NEW CUMBERLAND - Hancock County social service agencies that serve children, the poor and the elderly are looking to county commissioners to help them with their annual budgets.
Commissioners entertain such requests every year, even as they prepare the county's budget for the coming fiscal year. Among the agencies looking to the county for help are:
Comfort House Child Advocacy Center in Weirton;
Community Bread Basket in Weirton;
Greater Weirton Senior Center; and
Swaney Memorial Library in New Cumberland.
"Without a doubt, Comfort House would be no more than a good idea without your financial support," Comfort House Board Chairman Thomas Hagg said in a recent letter to commissioners.
Comfort House, which opened in 2006, serves abused and neglected children by providing forensic interviews, victim's advocacy, medical examinations, mental health therapy and other legal services. In 2012, Comfort House served 98 children and played a pivotal role in six felony sexual abuse cases, Hagg said.
The agency has used county financial support to hire a director, purchase office space and equipment, and obtain additional funding. Comfort House is asking commissioners for $25,000 for the 2013-2014 fiscal year.
Community Bread Basket, incorporated in 2008, serves people in need with food distributions and other services. In 2012, the agency served 1,600 people in Hancock County, Treasurer George Ash said in a letter to commissioners.
In addition to relying on local churches, businesses and individuals for financial support, Community Bread Basket is asking commissioners for $10,000 for the coming fiscal year.
Greater Weirton Senior Center, unlike West Virginia's county senior centers, does not receive direct funding from the state, board Chairman James Connolly said in a letter to commissioners.
Connolly described the agency as a "one-of-a-kind, hybrid senior center which ... is forced to rely on its own fundraising and discretionary funding." The senior center, which serves about 270 people a week, has asked commissioners for $15,000 for the coming fiscal year.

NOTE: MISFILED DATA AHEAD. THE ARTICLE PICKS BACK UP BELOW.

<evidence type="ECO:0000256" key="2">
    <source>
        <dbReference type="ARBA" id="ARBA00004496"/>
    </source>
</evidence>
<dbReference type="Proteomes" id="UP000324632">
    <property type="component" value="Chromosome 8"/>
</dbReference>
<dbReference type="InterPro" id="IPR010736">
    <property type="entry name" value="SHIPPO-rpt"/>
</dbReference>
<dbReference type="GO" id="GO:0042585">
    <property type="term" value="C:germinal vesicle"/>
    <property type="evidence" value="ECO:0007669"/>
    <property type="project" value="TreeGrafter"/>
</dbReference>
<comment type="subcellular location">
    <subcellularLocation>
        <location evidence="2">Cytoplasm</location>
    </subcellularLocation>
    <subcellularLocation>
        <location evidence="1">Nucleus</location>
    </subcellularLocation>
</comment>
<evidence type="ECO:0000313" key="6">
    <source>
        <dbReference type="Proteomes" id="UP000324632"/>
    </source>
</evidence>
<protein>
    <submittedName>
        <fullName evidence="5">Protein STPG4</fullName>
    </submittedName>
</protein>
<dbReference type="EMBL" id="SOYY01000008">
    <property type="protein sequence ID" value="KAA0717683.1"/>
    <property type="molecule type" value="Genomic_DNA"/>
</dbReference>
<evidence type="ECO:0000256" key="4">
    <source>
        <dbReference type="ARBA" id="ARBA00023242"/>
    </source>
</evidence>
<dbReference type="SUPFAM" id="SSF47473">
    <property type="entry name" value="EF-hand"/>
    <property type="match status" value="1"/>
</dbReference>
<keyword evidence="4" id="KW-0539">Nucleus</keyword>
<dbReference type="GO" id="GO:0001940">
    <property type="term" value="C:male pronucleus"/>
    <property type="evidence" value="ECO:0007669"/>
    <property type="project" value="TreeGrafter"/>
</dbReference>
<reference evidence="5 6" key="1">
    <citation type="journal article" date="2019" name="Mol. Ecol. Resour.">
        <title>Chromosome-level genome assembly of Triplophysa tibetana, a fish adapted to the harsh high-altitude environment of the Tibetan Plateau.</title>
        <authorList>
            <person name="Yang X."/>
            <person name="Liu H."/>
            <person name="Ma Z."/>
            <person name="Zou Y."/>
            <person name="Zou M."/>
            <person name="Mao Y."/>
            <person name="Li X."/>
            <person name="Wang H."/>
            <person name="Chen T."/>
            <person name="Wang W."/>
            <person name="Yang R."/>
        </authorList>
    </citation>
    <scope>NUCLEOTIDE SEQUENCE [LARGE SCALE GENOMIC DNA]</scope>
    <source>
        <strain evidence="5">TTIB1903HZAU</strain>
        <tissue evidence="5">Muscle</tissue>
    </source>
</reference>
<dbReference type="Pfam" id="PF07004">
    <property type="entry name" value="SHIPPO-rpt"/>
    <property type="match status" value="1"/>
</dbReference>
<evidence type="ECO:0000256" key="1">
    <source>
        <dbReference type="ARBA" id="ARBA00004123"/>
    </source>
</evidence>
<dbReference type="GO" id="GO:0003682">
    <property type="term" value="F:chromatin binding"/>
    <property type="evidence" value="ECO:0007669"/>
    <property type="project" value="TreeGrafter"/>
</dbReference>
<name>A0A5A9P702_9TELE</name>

In 2012, commissioners agreed to help the center pay off its mortgage by contributing $14,549. The assistance was contingent on Weirton City Council contributing the same amount.
Swaney Memorial Library is asking commissioners for $7,000 to cover the cost of replacing the basement flooring. The library was able to make improvements last year with $5,000 from commissioners, Director Anna Raines said.
Commissioners have placed all four funding requests on the county's list for special projects.
Commissioners also are in the process of applying for state grants to fund several local programs in the 2013-2014 fiscal year. They include the Prevention Resource Officer program, the Hancock-Brooke-Weirton Drug Task Force, the Victim Assistance Program and the Juvenile Mediation Program.
The PRO program puts two Hancock County sheriff's deputies in Oak Glen Middle School and High School and two police officers in Weir Middle School and High School.
Commissioners are asking for $112,000 from the West Virginia Justice Assistance Grant program to pay for the officers. Such a grant would require a $37,332 match from the county. State funding for the PRO program has dwindled over the years, so much so that, in the current fiscal year, the county and Hancock County Schools had to cover two-thirds of the program's costs.
Current PRO officers at Oak Glen are Deputy Brian Hissom and Deputy James McGaffick.
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